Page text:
Spruce Budworms threaten many Tree Species


Assessing Vulnerability and Adaptation

This area is vulnerable to the threats described above. Old growth forests are fairly resilient ecosystems due to their nutrient rich soil and diversity. This ecosystem is most susceptible to increased amounts of precipitation, increased rates of wildfire and insect infestation (National Climate Assessment, 2014). Coastal rainforests will continue to experience exposure to warmer temperatures, drought as a result of decreased snow melt, disease, changes in consistent precipitation, and in some cases forest fires (USGCRP, 2017). Although the exposure is not as severe as other regions to the south and east to the same factors, their limited resilience and the importance of these coastal temperate rainforest ecosystems cannot be ignored and therefore risk to these forests must be further evaluated with adaptation strategies.


Forests Provide Important Spaces for Recreation


Adaptation Measures will protect these forests



  • Increased wildfire protection
    • Increase rates of wildfire can be addressed with larger fire fighting capacity and forest protection programs (Spies et al., 2009)
  • Increased monitoring for invasive species
    • Small insects like the spruce budworm can enter areas on firewood or other forest products. On the east coast of the United States there is a ban on importing firewood from outside states. Although these insects are already in the region increased monitoring can help forests at risk. Others propose landscape alteration that decreases migration of insects and disease (Spies et al., 2009).  
  • Increased protection for forest ecosystems
    • Increased protection that is founded on traditional ecological knowledge will increase this ecosystems resilience. Forests management directed at plant establishment phases, increasing forest genetic diversity, and connectivity between forests will be the most effective (Millan et al., 2007).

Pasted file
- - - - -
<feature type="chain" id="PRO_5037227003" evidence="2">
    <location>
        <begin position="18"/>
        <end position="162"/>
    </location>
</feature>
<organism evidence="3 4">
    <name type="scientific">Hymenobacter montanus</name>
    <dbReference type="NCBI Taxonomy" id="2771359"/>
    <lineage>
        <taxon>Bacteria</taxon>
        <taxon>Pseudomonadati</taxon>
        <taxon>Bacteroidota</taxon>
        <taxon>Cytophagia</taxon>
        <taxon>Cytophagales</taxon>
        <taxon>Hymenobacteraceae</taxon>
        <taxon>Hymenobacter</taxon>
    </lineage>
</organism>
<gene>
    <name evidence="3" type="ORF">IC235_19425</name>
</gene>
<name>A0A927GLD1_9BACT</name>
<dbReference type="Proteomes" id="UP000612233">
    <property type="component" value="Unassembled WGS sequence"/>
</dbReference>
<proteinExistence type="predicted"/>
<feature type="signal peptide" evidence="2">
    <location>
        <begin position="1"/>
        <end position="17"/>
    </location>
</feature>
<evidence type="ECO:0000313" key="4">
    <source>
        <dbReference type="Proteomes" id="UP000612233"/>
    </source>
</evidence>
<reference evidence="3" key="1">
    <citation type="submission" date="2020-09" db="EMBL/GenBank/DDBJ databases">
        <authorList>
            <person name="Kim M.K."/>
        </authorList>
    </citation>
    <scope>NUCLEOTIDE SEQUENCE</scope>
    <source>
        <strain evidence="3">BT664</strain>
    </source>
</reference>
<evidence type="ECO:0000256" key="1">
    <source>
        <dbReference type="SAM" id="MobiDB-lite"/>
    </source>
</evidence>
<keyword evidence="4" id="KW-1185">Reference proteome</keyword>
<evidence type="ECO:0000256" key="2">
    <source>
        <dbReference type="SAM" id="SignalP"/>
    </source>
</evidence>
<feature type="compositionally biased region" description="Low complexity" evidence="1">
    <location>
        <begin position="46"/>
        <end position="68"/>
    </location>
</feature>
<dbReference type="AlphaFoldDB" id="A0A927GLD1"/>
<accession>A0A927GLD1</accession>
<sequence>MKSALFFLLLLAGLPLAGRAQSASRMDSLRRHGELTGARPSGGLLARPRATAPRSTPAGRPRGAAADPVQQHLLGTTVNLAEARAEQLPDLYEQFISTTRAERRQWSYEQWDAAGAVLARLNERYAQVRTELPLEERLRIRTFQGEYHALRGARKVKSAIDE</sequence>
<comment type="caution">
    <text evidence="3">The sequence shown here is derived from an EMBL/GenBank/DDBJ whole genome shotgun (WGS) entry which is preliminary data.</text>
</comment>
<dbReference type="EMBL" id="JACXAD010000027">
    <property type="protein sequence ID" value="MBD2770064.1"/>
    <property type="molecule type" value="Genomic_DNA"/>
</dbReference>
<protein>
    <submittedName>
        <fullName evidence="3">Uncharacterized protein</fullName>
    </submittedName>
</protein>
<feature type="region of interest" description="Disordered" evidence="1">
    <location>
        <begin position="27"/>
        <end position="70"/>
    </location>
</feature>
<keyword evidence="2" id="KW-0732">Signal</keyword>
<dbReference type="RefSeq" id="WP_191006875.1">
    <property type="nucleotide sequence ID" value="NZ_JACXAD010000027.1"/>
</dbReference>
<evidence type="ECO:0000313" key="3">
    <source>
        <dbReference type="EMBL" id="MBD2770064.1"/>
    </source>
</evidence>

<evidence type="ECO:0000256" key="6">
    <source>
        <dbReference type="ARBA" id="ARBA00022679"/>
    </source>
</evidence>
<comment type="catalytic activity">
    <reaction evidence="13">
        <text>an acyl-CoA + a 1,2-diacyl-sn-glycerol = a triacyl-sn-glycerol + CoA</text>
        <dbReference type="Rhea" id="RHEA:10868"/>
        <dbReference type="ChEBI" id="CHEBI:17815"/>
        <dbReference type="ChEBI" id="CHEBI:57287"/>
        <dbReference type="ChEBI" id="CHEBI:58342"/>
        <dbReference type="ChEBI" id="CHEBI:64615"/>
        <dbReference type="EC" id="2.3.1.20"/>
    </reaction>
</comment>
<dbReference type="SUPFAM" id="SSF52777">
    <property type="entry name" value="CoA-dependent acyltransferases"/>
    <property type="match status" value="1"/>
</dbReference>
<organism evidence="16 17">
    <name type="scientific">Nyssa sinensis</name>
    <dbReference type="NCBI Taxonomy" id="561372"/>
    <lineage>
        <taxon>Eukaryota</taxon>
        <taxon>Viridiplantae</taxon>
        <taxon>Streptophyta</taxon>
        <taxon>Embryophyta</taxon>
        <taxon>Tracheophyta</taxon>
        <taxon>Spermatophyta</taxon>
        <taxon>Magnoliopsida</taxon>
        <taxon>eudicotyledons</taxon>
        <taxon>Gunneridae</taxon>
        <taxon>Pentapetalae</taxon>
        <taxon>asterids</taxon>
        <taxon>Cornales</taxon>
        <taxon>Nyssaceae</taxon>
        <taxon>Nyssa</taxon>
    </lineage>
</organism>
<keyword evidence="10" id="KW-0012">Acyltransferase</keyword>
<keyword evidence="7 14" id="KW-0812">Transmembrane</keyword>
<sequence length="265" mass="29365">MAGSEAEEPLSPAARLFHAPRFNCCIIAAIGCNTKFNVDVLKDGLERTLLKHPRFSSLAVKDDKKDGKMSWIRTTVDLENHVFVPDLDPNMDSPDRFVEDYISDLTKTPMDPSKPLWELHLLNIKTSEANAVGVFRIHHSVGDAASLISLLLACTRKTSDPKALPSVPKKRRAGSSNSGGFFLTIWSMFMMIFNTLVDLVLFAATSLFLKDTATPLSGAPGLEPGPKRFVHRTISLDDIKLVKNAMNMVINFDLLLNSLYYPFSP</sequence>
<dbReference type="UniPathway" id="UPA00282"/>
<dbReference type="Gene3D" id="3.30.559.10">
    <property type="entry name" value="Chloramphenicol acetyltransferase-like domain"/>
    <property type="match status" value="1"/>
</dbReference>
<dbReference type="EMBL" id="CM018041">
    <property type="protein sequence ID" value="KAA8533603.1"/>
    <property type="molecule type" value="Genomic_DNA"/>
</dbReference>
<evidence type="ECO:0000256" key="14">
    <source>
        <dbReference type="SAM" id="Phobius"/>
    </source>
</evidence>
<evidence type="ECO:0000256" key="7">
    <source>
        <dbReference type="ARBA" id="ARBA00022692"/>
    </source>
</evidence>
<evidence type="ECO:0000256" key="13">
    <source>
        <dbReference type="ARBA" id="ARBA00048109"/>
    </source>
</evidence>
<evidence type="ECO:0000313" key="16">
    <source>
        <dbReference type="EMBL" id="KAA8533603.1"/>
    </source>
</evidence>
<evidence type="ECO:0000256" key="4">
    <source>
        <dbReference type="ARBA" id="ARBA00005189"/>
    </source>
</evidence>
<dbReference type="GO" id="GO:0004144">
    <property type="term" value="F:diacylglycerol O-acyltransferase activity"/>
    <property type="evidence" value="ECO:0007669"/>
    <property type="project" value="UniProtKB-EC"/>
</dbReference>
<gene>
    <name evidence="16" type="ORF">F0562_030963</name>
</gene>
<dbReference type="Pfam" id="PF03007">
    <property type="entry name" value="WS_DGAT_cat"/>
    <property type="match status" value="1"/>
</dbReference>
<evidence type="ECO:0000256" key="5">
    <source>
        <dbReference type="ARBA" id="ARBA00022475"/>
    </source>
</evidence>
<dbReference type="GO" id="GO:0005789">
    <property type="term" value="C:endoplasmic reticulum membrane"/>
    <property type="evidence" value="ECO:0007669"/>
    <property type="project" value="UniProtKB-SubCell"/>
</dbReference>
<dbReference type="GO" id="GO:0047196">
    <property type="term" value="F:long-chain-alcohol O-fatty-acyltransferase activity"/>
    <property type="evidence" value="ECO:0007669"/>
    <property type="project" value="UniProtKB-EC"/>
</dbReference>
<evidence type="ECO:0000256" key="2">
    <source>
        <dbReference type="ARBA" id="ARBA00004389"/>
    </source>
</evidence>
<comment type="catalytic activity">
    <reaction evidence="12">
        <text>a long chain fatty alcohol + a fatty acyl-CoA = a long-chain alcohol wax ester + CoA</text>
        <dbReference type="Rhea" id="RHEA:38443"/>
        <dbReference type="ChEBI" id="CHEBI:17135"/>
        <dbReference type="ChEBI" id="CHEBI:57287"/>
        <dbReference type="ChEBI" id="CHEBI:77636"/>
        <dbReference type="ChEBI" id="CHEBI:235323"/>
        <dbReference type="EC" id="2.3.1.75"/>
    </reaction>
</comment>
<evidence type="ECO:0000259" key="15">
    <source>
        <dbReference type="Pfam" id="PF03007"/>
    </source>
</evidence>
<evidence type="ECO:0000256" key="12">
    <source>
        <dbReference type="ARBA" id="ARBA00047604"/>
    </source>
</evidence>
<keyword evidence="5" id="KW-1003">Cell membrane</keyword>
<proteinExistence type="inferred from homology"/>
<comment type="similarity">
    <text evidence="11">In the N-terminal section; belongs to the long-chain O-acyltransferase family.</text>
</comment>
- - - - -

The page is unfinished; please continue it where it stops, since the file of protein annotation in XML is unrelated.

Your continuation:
• Banerjee, S. (2015, July 31). The Wettest Rainforest in the United States Has Gone Up in Flames. Retrieved March 01, 2018, from https://www.thenation.com/article/the-wettest-rainforest-in-the-united-states-has-gone-up-in-flames/
  • Charnley, S., Fischer, A. P., & Jones, E. T. (2007). Integrating traditional and local ecological knowledge into forest biodiversity conservation in the Pacific Northwest. Forest ecology and management, 246(1), 14.
  • Lertzman, K. P., Sutherland, G. D., Inselberg, A., & Saunders, S. C. (1996). Canopy gaps and the landscape mosaic in a coastal temperate rain forest. Ecology, 77(4), 1254-1270. 1254
  • Luyssaert, S., Schulze, E. D., Börner, A., Knohl, A., Hessenmöller, D., Law, B. E., ... & Grace, J. (2008). Old-growth forests as global carbon sinks. Nature, 455(7210), 214.
  • Millar, Constance I., Nathan L. Stephenson, and Scott L. Stephens. "Climate change and forests of the future: managing in the face of uncertainty." Ecological applications17.8 (2007): 2145-2151.
  • Mote, P. W., Parson, E. A., Hamlet, A. F., Keeton, W. S., Lettenmaier, D., Mantua, N., ... & Snover, A. K. (2003). Preparing for climatic change: the water, salmon, and forests of the Pacific Northwest. Climatic change, 61(1-2), 66.
  • Northwest. National Climate Assessment. (2014). Retrieved March 01, 2018, from https://nca2014.globalchange.gov/highlights/regions/northwest
  • Spies, Thomas A., et al. "Climate change adaptation strategies for federal forests of the Pacific Northwest, USA: ecological, policy, and socio-economic perspectives." Landscape ecology 25.8 (2010): 1185-1199.
  • Temperate Rain Forests. (2018, February 13). Retrieved March 01, 2018, from   https://www.nps.gov/olym/learn/nature/temperate-rain-forests.htm
  • USGCRP, 2017: Climate Science Special Report: Fourth National Climate Assessment, Volume I [Wuebbles, D.J., D.W. Fahey, K.A. Hibbard, D.J. Dokken, B.C. Stewart, and T.K. Maycock (eds.)]. U.S. Global Change Research Program, Washington, DC, USA, 470 pp, doi: 10.7930/J0J964J6.
  • Westerling, A. L., Hidalgo, H. G., Cayan, D. R., & Swetnam, T. W. (2006). Warming and earlier spring increase western US forest wildfire activity. science, 313(5789), 940.

About the Author

My name is Amber and this website was created as a part of the 2018 Adapt Climate Change Course. I was a double major between Environmental Studies and Global Studies and I am particularly interested in forest ecology.

Photo Taken by Emily Hoffman